Terminal in Coos Bay, Oregon authorized to export Liquefied Natural Gas to non-free trade agreement countries
The U.S. Energy Department announced that it has conditionally authorized Jordan Cove Energy Project, L.P. (Jordan Cove) to export domestically produced liquefied natural gas (LNG) to countries that do not have a Free Trade Agreement (FTA) with the United States, from the Jordan Cove LNG Terminal in Coos Bay, Oregon. The Jordan Cove application was next in the order of precedence after the Energy Department conditionally authorized the proposed Cameron LNG facility. Subject to environmental review and final regulatory approval, the facility is conditionally authorized to export at a rate of up to the equivalent of 0.8 billion standard cubic feet per day (Bcf/d) of natural gas, for a period of 20 years.
The development of U.S. natural gas resources is having a transformative impact on the U.S. energy landscape, helping to improve our energy security while spurring economic development and job creation around the country. This increase in domestic natural gas production is expected to continue, with the Energy Information Administration forecasting a record production rate of 72.02 Bcf/d in 2014.
Federal law generally requires approval of natural gas exports to countries that have an FTA with the United States. For countries that do not have an FTA with the United States, the Natural Gas Act directs the Department of Energy to grant export authorizations unless the Department finds that the proposed exports “will not be consistent with the public interest.”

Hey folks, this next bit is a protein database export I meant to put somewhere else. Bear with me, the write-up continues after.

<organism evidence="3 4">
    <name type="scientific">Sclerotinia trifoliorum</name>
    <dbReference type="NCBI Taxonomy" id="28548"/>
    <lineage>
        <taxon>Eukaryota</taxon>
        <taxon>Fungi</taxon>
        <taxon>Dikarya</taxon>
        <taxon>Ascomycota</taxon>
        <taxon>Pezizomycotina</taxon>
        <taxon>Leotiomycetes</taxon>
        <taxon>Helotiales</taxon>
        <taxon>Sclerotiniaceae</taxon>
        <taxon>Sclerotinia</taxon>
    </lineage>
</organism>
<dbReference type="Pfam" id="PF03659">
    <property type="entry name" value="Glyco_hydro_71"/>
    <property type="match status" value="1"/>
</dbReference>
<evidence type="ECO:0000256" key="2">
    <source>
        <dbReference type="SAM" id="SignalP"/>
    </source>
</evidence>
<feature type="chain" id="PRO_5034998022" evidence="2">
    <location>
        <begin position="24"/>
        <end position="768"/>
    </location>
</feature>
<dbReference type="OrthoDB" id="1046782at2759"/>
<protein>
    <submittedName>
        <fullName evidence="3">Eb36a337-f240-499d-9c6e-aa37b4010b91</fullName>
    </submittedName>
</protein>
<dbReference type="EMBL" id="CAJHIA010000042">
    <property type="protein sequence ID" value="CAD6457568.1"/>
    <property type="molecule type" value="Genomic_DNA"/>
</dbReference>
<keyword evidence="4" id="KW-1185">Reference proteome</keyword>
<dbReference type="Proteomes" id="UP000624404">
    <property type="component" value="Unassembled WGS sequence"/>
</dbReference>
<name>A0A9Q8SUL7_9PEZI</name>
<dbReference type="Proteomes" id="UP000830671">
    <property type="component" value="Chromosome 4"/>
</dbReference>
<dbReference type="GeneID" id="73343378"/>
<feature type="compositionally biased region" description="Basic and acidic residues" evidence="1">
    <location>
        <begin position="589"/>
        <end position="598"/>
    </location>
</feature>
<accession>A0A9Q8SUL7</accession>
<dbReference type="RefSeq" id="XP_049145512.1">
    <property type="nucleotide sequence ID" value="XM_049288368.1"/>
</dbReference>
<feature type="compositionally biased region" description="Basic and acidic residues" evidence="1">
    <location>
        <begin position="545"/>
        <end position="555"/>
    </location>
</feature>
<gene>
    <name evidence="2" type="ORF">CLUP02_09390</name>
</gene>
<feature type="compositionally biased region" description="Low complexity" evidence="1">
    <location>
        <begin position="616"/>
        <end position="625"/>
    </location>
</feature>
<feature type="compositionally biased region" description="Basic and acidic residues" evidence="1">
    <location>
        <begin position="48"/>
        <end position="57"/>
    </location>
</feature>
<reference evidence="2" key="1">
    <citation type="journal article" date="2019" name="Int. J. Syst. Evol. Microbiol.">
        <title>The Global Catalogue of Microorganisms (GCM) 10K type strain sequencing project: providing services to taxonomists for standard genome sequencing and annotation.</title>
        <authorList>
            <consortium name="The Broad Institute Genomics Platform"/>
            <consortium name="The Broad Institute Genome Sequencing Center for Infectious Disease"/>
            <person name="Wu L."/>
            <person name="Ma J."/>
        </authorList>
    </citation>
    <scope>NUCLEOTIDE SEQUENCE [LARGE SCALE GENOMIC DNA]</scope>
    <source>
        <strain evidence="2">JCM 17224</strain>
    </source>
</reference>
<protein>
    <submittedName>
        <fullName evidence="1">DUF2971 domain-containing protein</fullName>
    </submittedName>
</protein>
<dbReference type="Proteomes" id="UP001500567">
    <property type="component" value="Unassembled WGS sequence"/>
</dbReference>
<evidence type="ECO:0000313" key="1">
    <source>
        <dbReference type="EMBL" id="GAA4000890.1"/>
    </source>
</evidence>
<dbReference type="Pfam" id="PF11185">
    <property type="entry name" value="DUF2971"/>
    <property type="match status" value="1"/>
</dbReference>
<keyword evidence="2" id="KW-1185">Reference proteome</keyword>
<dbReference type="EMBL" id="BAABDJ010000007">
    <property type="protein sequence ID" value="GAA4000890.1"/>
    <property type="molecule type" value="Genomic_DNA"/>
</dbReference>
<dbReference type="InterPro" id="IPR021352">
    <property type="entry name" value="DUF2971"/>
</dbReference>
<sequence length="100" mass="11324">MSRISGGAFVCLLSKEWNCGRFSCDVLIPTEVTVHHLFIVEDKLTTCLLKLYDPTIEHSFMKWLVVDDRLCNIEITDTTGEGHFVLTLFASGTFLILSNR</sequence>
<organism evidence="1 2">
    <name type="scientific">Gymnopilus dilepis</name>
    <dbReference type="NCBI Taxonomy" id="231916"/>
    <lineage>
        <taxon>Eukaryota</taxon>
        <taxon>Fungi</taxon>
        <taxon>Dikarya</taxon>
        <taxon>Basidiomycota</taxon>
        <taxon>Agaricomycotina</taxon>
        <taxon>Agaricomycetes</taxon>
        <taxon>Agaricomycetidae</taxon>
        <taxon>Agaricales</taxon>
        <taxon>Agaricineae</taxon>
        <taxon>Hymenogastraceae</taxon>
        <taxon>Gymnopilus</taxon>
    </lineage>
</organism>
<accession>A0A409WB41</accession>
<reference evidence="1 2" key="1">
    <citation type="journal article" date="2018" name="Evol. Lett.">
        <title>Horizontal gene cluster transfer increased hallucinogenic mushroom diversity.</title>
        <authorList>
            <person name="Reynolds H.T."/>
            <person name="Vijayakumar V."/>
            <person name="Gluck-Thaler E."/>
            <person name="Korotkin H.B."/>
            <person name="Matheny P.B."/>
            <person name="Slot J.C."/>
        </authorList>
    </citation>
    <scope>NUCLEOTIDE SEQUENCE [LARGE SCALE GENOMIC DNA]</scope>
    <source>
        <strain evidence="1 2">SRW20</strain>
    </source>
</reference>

The Energy Department conducted an extensive, careful review of the application to export LNG from the Jordan Cove LNG Terminal. Among other factors, the Department considered the economic, energy security, and environmental impacts - as well as public comments for and against the application and nearly 200,000 public comments related to the associated analysis of the cumulative impacts of increased LNG exports – and determined that exports from the terminal at a rate of up to 0.8 Bcf/d for a period of 20 years was not inconsistent with the public interest.
The Energy Department said it will continue to process the applications currently pending on a case-by-case basis, in the order of precedence previously detailed. During this time, the Department will continue to monitor any market developments and assess their impact in subsequent public interest determinations as further information becomes available.